‘Ignored’ Char-Chinari worries tourism players | The Kashmir Monitor

Char-Chinari, which used to be a major tourist attraction in the centre of Dal Lake, is losing its glory, much to the annoyance of tourism players.
Located in ‘Boed Dal’, the constructed island, also called ‘Roape Laenk’, is characterised by its majestic Chinars trees at the corners.
Vice President, Kashmir Hotel and Restaurant Association (KHRA), Mushtaq Ahmad, said that it was quite unfortunate to see Char-Chinari in “the sorry state”.
“At present, the island is having two dead Chinars, two old, and two new ones, which are quite small. The base has been badly affected by the water,” he said.
Suggesting renovation, Ahmad said Char-Chinari should be restored to its original form.
President Kashmir Hotel and Restaurant Owners Federation (KHAROF), Dr Abdul Majeed, said that Char-Chinari has become a “deadwood”.
“In our childhood, we used to take Shikara to the island, have tea there, and then go to Hazratbal shrine for prayers,” he recollected.
Terming it as an important part of heritage, he said that tourists in good number used to visit it.
“When it was in a good condition, a number of tourists used to visit it. But now, hardly any tourists go there. It is one of the major tourist attractions in the Srinagar city and needs to be preserved,” he said.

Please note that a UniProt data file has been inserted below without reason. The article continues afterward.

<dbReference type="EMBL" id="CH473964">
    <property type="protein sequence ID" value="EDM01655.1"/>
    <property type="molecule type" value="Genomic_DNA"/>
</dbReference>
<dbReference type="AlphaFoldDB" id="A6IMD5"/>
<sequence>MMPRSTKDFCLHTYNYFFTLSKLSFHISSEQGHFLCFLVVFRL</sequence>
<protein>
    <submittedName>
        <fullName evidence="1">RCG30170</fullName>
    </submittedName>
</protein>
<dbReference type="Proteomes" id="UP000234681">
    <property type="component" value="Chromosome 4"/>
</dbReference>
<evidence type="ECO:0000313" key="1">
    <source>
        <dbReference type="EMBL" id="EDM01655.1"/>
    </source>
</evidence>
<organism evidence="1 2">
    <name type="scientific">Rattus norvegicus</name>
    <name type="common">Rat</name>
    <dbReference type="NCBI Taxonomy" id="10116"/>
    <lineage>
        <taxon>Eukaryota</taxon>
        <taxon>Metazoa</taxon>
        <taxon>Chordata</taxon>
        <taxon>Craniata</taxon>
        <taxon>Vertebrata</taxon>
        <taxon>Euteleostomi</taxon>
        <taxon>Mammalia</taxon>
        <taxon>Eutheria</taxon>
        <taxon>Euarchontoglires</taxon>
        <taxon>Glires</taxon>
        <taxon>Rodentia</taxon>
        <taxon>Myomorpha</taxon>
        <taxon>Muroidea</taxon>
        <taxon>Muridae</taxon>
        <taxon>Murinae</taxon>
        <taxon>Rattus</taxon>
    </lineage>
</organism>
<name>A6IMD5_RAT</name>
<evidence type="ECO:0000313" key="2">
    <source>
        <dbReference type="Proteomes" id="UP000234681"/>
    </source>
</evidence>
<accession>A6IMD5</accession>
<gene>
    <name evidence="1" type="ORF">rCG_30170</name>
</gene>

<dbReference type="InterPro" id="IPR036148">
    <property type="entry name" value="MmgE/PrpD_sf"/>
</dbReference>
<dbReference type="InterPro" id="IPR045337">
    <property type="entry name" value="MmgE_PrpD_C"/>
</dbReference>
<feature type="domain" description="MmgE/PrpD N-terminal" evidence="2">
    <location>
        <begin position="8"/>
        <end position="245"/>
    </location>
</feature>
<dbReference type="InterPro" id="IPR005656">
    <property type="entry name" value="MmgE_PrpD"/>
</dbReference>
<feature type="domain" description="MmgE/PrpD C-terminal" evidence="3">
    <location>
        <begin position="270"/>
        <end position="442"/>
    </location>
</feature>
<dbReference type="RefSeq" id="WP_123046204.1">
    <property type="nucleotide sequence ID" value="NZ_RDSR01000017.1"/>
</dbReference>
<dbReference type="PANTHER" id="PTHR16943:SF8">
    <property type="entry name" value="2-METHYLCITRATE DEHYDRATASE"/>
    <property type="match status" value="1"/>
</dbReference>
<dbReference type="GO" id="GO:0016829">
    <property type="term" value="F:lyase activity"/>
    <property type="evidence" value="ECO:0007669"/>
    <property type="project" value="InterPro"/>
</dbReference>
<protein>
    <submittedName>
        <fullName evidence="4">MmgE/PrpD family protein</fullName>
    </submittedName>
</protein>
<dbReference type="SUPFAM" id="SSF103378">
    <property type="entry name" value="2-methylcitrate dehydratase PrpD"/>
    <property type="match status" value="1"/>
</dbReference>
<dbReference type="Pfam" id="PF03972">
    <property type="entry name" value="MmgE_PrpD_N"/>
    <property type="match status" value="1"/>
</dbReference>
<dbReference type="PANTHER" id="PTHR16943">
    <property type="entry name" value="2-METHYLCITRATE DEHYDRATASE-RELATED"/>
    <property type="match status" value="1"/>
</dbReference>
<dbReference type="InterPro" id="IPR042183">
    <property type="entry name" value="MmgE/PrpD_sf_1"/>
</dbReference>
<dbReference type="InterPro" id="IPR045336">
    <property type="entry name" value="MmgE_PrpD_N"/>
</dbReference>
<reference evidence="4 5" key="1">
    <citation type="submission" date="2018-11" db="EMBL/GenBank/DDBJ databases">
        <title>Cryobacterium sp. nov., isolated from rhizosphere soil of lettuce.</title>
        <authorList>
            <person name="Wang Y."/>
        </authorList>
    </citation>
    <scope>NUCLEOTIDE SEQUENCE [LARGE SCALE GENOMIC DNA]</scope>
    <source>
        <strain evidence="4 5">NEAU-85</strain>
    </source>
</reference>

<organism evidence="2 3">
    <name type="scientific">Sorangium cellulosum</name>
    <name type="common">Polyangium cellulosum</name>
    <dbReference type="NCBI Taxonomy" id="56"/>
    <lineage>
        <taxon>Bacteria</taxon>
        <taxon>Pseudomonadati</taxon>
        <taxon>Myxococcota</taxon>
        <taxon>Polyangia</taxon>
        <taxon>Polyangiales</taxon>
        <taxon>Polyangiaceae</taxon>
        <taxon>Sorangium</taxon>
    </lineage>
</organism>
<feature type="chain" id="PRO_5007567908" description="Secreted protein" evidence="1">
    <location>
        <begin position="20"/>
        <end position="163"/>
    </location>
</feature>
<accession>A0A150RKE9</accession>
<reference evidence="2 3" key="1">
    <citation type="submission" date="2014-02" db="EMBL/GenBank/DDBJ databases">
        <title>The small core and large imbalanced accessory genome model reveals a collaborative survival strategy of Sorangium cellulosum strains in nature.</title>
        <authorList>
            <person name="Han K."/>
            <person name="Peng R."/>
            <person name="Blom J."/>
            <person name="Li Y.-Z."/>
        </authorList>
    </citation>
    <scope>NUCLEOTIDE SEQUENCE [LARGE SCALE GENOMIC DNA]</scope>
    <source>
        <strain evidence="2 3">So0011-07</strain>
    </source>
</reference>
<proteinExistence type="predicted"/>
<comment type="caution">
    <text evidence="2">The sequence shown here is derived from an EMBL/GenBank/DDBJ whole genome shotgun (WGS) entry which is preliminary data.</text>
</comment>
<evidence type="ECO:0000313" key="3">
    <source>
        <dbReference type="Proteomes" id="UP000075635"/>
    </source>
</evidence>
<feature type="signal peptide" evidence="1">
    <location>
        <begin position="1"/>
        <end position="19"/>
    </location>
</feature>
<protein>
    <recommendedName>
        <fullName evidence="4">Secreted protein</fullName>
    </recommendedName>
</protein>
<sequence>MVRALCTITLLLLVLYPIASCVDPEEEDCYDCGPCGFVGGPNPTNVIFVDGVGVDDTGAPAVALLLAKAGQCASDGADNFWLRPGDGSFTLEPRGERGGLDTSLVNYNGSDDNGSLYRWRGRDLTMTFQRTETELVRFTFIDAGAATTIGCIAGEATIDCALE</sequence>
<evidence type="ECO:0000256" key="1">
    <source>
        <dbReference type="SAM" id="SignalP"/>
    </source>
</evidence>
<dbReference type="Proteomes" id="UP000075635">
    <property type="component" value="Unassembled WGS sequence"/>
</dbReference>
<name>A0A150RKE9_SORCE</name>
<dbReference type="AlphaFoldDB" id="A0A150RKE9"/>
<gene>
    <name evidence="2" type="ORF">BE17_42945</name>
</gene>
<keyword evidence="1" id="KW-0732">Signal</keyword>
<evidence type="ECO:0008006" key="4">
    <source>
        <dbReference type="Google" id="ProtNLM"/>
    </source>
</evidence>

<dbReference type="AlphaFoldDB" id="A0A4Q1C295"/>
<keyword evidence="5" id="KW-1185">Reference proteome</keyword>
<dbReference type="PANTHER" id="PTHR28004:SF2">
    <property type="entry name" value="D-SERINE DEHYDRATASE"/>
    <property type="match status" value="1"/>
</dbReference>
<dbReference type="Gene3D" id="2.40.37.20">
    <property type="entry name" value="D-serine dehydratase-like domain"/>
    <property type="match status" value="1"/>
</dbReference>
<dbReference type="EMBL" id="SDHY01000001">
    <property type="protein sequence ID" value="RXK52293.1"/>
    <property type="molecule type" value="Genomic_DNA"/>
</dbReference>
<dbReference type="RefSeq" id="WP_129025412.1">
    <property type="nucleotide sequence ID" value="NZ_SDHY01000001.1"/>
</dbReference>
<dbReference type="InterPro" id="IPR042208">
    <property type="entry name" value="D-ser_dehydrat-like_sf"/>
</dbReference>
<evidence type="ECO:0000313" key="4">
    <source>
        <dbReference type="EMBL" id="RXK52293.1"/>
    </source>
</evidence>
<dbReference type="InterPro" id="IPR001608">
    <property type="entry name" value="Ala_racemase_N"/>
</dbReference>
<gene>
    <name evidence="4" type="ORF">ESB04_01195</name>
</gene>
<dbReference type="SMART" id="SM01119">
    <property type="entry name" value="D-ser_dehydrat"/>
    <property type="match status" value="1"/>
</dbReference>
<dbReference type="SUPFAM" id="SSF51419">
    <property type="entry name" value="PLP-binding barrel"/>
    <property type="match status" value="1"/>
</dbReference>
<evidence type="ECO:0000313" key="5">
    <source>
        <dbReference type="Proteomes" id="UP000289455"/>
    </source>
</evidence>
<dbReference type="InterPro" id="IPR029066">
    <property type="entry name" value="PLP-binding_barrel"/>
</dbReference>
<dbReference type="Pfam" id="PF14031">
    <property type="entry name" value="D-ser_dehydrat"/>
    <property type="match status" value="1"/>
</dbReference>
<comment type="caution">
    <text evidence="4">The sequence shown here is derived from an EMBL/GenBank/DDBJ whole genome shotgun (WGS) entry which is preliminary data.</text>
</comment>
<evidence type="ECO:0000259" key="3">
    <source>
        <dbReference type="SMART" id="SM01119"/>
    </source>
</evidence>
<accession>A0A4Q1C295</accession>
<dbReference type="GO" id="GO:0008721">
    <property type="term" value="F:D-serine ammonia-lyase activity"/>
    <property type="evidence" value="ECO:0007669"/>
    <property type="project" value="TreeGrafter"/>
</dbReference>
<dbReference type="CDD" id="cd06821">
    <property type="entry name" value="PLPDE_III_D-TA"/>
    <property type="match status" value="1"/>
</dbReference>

Hotelier, Javeed Burza said the authorities have failed to preserve it.
“The authorities shall replace the dead trees, and give Char-Chinari a facelift. They shall bring it to its past glory,” he said.
He asked for promotion of tourism at highest level.
“Recently, we had a meeting of tour operators at Mumbai. The state was represented by a Deputy Director. Instead of him, a higher official or tourism minister shall have made it to the meeting,” he said.
Director Tourism, Mehmood Shah said they have been maintaining Char-Chinari.
“Char-Chinari comes under Floriculture department. Bio-toilets and outer walls are managed by us. Two Chinars are damaged and two are in a good condition. We recently constructed decks, landing point and take off points,” he said.
Director Floricuture, Mathura Masoom, said they have been planting the saplings.
“The department would plant more saplings. More needs to be done. We will be doing earth filling, and make turf. This summer, people will feel the difference,” she said.

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